For some people, a landscaping business is the ideal combination of their passion and work. It gives people the opportunity to work outside in the fresh air, to be creative, to be active and, crucially, to work for themselves. Self-employed landscape gardeners can choose their own hours and which projects they take on and get a great sense of job satisfaction from seeing the results of their labour and design skills. Of course, any new business venture is a challenge and requires plenty of planning. If you are hoping to start your own landscaping business, this guide will take you through the key steps involved.
Make sure it’s the right business for you
Before you get started, you need to think hard about whether the job is right for you. Of course, if you have been working as a gardener with a larger company, you will have a good idea of what exactly is involved. But if you are new to the industry, you need to consider what you will be doing on a day-to-day basis. This includes (but is not limited to):
- Meeting with clients to try and understand what they want from their outside space.
- Creating plans to meet the brief and estimating costs for materials and labour.
- Physically carrying out the work of gardening, making structures, fencing, turfing, building water features.
While you will be working alone a lot (unless you choose to take on another labourer), you will need to be able to collaborate with clients, suppliers, and other contractors to complete a project.
Qualifications and experience
There are courses in gardening, horticulture and other structural skills which could be useful, such as woodwork, but many people do not have formal qualifications when they start working in landscaping. Experience and having the right connections can often be more useful, so consider working as an apprentice or volunteering for an organisation.
Consider the seasons in your business plan
Most practical landscaping work takes place during the summer while planning happens during the winter. Clients can be commercial, residential, or a combination of both, and this will impact when you can work in terms of hours. Because of this seasonal workload, it makes sense to save some of your summer earnings to tide you over in the winter. A lot of landscape gardeners use the quiet winter months to supplement their income with another job.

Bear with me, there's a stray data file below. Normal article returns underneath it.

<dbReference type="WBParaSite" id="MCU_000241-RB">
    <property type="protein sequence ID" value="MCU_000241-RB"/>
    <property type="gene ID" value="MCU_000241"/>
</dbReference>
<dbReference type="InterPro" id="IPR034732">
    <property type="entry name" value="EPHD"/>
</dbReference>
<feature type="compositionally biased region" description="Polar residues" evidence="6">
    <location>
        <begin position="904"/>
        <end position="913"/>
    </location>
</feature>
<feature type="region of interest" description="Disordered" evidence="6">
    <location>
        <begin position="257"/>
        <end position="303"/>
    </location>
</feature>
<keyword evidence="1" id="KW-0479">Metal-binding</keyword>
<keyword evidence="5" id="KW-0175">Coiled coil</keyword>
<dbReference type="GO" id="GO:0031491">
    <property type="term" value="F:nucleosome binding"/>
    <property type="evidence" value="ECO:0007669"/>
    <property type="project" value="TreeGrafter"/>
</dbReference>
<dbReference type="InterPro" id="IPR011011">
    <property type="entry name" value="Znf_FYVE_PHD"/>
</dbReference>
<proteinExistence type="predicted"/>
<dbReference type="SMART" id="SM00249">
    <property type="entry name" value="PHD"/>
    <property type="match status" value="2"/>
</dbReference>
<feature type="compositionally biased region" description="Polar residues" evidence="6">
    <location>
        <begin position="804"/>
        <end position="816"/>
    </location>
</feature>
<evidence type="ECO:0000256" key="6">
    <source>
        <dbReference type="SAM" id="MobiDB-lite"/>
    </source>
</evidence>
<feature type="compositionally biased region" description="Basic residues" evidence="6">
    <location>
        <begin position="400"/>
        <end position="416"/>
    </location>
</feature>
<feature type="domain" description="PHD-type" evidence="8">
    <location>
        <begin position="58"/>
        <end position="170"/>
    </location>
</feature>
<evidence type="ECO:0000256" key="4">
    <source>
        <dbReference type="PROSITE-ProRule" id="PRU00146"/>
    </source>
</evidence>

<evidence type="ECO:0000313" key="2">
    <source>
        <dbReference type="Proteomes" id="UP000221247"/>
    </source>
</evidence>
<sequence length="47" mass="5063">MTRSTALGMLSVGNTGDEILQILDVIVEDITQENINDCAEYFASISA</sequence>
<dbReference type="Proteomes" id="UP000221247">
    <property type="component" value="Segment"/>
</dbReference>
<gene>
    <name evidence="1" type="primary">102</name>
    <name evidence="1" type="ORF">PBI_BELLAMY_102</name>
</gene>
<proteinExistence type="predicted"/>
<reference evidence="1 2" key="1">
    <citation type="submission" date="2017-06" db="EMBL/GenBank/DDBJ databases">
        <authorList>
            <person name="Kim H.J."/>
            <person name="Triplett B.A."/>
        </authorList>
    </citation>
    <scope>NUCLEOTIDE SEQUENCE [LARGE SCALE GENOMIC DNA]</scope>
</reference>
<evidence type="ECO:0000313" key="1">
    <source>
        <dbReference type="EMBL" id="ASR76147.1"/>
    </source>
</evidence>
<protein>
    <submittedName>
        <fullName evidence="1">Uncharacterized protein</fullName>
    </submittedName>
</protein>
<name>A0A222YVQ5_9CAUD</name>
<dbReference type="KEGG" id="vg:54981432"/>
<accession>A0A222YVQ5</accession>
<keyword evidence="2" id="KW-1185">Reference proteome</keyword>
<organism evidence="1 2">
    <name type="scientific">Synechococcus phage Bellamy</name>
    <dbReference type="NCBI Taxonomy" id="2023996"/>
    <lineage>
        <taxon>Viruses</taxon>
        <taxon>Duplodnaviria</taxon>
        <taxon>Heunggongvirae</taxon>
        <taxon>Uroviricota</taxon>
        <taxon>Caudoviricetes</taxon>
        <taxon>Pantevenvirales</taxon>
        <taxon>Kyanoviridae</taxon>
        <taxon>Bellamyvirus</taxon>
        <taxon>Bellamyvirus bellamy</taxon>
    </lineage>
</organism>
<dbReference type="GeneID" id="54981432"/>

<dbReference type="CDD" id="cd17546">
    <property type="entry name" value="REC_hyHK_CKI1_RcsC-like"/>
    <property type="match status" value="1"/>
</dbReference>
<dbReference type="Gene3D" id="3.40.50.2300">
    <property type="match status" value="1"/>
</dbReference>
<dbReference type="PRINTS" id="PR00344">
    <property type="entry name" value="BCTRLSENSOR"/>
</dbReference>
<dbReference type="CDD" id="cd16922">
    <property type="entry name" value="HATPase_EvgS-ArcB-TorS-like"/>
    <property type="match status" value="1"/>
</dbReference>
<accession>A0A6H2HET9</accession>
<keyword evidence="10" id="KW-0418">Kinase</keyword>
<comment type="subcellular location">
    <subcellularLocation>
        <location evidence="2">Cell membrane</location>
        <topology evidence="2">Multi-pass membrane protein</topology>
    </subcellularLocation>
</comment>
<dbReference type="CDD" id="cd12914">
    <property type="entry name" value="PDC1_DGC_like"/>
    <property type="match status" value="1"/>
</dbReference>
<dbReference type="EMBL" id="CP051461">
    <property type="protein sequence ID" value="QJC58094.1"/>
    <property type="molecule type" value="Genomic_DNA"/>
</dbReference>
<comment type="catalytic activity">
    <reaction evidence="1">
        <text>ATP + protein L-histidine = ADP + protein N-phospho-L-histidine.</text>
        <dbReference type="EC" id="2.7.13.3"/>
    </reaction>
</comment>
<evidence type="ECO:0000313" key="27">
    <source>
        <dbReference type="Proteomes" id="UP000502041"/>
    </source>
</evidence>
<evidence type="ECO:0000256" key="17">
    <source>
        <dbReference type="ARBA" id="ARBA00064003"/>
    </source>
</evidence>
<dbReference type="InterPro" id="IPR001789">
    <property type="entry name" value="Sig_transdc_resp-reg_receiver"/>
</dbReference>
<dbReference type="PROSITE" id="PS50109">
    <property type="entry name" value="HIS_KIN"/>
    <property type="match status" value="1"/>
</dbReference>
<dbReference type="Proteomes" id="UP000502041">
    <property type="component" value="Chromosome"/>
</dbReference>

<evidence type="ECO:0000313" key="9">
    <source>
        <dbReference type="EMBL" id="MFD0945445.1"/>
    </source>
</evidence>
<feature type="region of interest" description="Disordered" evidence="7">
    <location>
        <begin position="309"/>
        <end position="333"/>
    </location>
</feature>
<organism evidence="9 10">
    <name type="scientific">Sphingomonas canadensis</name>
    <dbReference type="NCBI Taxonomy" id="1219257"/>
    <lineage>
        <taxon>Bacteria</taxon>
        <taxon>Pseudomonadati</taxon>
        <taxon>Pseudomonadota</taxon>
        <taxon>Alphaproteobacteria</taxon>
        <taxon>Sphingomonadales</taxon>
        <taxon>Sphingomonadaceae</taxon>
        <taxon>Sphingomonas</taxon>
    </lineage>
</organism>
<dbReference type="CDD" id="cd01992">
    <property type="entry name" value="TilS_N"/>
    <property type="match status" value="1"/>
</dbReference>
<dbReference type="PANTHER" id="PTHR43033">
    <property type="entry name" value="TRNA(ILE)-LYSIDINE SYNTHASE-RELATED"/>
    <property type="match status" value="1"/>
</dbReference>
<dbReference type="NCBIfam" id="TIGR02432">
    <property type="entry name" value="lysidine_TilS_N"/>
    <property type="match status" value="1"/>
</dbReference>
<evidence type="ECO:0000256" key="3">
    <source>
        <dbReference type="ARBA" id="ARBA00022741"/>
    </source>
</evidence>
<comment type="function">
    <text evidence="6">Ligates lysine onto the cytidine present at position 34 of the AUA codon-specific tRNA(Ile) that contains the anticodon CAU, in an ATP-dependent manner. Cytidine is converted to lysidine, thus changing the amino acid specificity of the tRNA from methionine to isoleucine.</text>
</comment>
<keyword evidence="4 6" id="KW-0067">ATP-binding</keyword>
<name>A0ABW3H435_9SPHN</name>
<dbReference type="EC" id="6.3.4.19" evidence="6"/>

Think about how to charge your customers
Most landscape gardeners will work out how much materials will cost, the complexity of the job and approximately how many hours or days the job will take to complete. To work out your hourly labour rate, do some research into what others are charging in your area.
Decide on a legal structure
A lot of landscape gardeners register as sole traders, but you may want to set up your business as a limited company as there are lots of benefits. To avoid fines, you need to register your business with HMRC as soon as possible as you will need to pay tax and National Insurance via an annual self-assessment tax return.
Insure your business
You will need public liability insurance to cover you financially should a member of the public become injured or your work causes any damage. If you are planning to employ others, you will also need employers’ liability insurance.
Find and compare suppliers
You are going to need to find a balance between the cost of materials you use in your work and ensuring you are delivering a high-quality service. Companies like Tradefix Direct offer a wide range of tools and materials at competitive prices.
Start promoting your business
Finally, you can begin promoting your business and finding customers. It is essential that you have a website and a social media presence as most people turn to the Internet when they are looking for a landscape gardener. To increase the chances that your website is found by your target audience, you should invest some time in search engine optimisation. When you have completed jobs and have positive customer testimonials, you will in a much stronger position in terms of attracting referrals.